YOU can not take a useful reading on VOLTS DC
with the load...(as outline two posts back) The only thing you will see is buss voltage and the fact that somewhere in the system , there exists a proper ground through a device..
If you place a DC VOLT meter between the ground on the lamp and hard ground..then turn the lamp on..your meter will read 12 volts, but the lamp won't light..Leave it on for a month..will the battery go dead? ..No..No load..or useful work is implied on the battery..(lamp is not lit EVEN though it says 12 volts in series..)
DC VOLTAGE READINGS
are always taken in PARALLEL
, Or across the LOAD..or the battery..+ and -..To check your state of charge..put the meter ACROSS the battery, engine at rest..it should read around 12 volts if it is charged..much below , could indicate a bad cell..
NOW, Start the car..let it warm and the high current surface discharge about 5 minutes to recover..then measure AGAIN, ACROSS
the battery..It should read between 13.95 and 14.4 VOLTS DC...If the alternator has an output.
NEXT, to measure AMPS..ALL READINGS
are taken in SERIES
with the circuit..To Do that, remove all load sources..(Domes, hood lamps trunk lamps, anything that will draw power while you test) Remove the battery cable from the battery, CONFIGURE
your DVOM for AMPS
, and set it for the HIGHEST
scale, (usually 10 amps).
Place one Probe on the battery terminal, the other on the Battery CABLE, note your reading as you do..If it pegs you have a major problem that your meter will not be able to handle..stop immediately , or you'll destroy the meter..get a higher AMP Capable meter..or seek help from a local auto electrical shop..If it reads low on the scale..reduce the scale until it "Just" tops out..That will be your actual reading..
On a modern vehicle with Computer, CD player with memory presets, Alarm systems, and the like, it should read between 0.3 and 0.8 (less than 1 AMP) to be good..any higher..you have a problem.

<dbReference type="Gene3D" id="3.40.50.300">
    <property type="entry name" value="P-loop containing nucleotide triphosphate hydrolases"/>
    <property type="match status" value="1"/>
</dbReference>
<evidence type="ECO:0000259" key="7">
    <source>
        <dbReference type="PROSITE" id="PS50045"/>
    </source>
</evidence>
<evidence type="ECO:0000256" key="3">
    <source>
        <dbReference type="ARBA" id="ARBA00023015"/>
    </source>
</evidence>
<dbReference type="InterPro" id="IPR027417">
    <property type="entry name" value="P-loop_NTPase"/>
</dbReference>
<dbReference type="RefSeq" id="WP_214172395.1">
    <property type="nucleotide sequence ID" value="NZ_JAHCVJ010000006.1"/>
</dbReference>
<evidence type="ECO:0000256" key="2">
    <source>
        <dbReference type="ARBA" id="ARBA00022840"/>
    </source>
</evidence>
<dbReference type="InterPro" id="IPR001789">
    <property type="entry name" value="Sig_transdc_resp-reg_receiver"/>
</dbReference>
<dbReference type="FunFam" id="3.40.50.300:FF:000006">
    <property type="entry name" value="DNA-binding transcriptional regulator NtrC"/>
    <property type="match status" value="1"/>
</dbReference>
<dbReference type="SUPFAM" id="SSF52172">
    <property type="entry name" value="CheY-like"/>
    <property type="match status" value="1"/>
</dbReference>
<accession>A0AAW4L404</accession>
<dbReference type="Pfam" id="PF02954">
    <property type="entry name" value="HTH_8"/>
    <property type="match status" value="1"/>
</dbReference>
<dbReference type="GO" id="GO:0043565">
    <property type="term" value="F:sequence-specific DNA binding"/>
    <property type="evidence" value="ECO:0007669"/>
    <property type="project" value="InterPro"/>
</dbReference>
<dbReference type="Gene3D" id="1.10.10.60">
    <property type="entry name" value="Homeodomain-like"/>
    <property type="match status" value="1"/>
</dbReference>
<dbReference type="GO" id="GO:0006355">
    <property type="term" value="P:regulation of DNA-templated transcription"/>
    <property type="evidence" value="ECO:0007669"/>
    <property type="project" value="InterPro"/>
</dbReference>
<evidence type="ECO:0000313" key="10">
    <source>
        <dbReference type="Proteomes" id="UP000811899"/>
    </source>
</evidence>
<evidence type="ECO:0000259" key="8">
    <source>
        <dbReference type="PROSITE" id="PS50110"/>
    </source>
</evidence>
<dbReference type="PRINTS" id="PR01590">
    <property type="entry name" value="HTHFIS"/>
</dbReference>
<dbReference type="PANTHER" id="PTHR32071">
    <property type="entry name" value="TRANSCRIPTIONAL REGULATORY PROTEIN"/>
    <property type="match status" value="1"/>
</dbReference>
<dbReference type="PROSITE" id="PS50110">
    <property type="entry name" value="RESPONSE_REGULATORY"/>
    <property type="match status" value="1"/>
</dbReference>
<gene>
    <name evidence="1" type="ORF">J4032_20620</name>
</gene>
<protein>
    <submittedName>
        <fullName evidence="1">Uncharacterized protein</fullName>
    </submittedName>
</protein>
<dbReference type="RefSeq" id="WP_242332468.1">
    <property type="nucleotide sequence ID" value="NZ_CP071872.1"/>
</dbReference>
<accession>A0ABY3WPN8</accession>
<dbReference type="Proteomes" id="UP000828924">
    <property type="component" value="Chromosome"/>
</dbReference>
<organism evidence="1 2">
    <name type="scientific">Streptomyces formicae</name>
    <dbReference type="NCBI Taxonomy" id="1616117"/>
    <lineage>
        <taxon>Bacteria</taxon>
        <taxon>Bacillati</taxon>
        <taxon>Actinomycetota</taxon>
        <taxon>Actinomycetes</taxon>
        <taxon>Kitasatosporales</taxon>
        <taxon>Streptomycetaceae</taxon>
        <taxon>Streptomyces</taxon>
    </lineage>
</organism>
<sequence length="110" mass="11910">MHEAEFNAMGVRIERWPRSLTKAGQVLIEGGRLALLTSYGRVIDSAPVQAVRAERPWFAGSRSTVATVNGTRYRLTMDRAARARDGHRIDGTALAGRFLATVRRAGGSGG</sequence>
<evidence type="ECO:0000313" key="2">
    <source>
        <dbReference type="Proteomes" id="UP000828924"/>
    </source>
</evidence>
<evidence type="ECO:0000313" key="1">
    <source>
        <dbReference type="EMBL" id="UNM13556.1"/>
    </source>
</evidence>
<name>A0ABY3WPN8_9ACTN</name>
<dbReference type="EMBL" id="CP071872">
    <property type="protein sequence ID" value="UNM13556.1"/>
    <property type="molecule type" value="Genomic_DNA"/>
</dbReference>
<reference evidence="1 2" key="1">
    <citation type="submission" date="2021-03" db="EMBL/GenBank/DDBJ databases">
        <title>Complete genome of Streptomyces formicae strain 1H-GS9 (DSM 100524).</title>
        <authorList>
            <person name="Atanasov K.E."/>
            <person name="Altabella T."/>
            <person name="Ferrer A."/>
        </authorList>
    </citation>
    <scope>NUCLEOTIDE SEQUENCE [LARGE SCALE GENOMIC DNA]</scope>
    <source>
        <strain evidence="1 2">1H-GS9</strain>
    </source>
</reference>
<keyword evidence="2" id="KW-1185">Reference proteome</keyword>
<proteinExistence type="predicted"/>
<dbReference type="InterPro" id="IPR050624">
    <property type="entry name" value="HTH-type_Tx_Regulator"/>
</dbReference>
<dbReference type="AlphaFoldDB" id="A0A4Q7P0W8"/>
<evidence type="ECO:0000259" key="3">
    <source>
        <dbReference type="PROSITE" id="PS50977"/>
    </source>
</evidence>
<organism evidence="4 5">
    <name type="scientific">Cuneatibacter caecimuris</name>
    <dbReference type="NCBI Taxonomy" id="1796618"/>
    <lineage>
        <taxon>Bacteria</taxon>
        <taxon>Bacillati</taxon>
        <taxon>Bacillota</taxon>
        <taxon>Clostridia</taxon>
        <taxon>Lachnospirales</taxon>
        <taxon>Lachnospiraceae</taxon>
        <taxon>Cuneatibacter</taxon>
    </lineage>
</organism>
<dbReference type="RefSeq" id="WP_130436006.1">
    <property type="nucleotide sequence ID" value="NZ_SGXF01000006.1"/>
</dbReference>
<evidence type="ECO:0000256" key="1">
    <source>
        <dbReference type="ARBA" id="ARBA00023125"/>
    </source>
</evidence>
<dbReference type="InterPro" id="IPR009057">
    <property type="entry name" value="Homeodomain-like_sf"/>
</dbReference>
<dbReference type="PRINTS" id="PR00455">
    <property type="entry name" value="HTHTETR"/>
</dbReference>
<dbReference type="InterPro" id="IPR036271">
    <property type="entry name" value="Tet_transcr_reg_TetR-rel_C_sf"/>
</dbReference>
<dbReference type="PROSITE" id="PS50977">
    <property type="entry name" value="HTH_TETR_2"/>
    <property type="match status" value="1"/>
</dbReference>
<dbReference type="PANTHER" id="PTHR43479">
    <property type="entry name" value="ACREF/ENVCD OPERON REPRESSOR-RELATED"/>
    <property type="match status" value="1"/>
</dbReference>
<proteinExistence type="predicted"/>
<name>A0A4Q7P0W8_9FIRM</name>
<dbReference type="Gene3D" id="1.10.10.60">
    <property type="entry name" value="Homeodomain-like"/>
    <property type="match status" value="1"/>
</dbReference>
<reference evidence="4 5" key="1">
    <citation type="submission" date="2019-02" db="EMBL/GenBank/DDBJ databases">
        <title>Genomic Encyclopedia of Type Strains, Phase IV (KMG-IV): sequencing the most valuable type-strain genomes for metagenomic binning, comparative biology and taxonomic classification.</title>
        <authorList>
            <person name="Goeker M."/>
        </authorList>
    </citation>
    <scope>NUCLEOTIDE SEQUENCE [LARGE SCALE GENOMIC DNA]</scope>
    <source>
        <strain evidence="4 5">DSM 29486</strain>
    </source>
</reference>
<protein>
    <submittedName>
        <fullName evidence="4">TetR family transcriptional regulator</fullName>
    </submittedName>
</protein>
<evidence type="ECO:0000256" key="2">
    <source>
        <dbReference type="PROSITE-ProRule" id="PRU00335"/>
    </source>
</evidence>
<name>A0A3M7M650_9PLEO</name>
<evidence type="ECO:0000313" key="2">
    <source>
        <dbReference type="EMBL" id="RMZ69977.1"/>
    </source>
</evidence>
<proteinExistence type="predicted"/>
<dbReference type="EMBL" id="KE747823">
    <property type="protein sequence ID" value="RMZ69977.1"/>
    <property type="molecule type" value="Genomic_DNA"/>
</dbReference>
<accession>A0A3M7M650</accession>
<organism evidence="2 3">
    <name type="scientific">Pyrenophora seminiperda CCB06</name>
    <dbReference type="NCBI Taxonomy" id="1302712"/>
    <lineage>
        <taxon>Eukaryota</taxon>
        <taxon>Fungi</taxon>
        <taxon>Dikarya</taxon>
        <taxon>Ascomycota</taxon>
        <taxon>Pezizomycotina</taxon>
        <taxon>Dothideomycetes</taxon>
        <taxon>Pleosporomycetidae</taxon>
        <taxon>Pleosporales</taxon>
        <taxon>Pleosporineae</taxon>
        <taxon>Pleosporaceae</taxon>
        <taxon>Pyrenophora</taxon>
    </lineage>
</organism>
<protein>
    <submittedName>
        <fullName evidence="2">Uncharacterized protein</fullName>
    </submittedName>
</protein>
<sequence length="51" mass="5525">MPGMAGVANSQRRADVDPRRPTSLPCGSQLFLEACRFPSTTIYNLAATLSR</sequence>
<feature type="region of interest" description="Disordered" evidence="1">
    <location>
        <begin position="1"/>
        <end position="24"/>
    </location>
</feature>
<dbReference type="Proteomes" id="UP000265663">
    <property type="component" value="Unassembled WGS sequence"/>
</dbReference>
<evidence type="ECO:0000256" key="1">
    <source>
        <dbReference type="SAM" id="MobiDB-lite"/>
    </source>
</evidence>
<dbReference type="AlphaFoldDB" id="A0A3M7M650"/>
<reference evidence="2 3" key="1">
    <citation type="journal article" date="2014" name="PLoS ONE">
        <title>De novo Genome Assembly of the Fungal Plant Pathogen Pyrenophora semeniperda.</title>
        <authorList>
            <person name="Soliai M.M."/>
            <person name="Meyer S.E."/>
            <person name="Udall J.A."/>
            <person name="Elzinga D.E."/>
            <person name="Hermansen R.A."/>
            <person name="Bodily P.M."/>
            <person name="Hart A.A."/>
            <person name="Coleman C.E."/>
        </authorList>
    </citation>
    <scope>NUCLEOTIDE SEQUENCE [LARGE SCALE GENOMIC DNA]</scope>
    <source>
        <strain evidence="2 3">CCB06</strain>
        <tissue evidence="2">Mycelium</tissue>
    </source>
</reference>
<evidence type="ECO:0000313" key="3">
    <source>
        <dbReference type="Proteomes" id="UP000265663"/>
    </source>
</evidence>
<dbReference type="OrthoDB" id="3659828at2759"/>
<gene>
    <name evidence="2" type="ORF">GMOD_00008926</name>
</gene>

If that's the case..The first logical step , because it is the most common offender, Is disconnect the Alternator complete from the system, and recheck the AMPS reading in SERIES with the battery..If it falls back into Spec, replace the Alternator, OR you can get a diode/Regulator and rebuild kit, for around $15..and an hour or so of your time..
If no change, on the readings, If your Fuse buss is Well marked, pull ALL the fuses and relays from it and recheck the AMP draw again..If it is within spec, or lower, one of the branch circuits are the culprit..
While you have them out check ALL your fuses for CONTINUITY across the fuse, (it is not your cause of the problem, but you'd be surprised how many are found bad..and how much "stuff" begins working after) ..replace any bad ones..Don't eyeball them, the filament can open at or near an end or "blade foot" and you'll never spot it..use a test lamp or DVOM set for Continuity, or Ohms R X 1, calibrated 000.
Replace the fuses back in the buss one by one, watching your Current draw in AMPS..when it jumps up (above an amp) that is your offender..Troubleshoot that branch circuit. Repair or disable as needed. Continue until all are back in the fuse buss.
The Sender you have (numbers wise) should be the right one..Try your test again with just the sender hooked up to your meter, set it for OHMS , R X 1 Scale, Calibrated to 000, hook one probe to the center terminal and the other to the sender body, and carefully retest your sender..with / against your lab thermo..note the ohm readings as it ascends / declines and be sure it is the sender advertised on the box (they mix them up some times..) If it is..then I'm thinking you have a gauge linearity problem.. If the sender test "True" post back, I can give you a circuit you can build that you add in line to "Gain " linearity over the range..
Also, there may be a problem with draw through the dropping resistor to the gauge, try putting an instrument lamp on the power side of the gauge..this will keep the draw constant through the resistor as the gauge resistance to ground is changing..If that works, you'll need to wire the lamp up to the gauge + and ground , permanently, or install a 6 volt instrument regulator ..
The Alternator sounds like it's wired correct. The main output from it to the battery via Fuse link or maxi fuse, the red terminal jumpered to it, and the brown wire to the Idiot lamp, bypass resistor and fuse into the switch.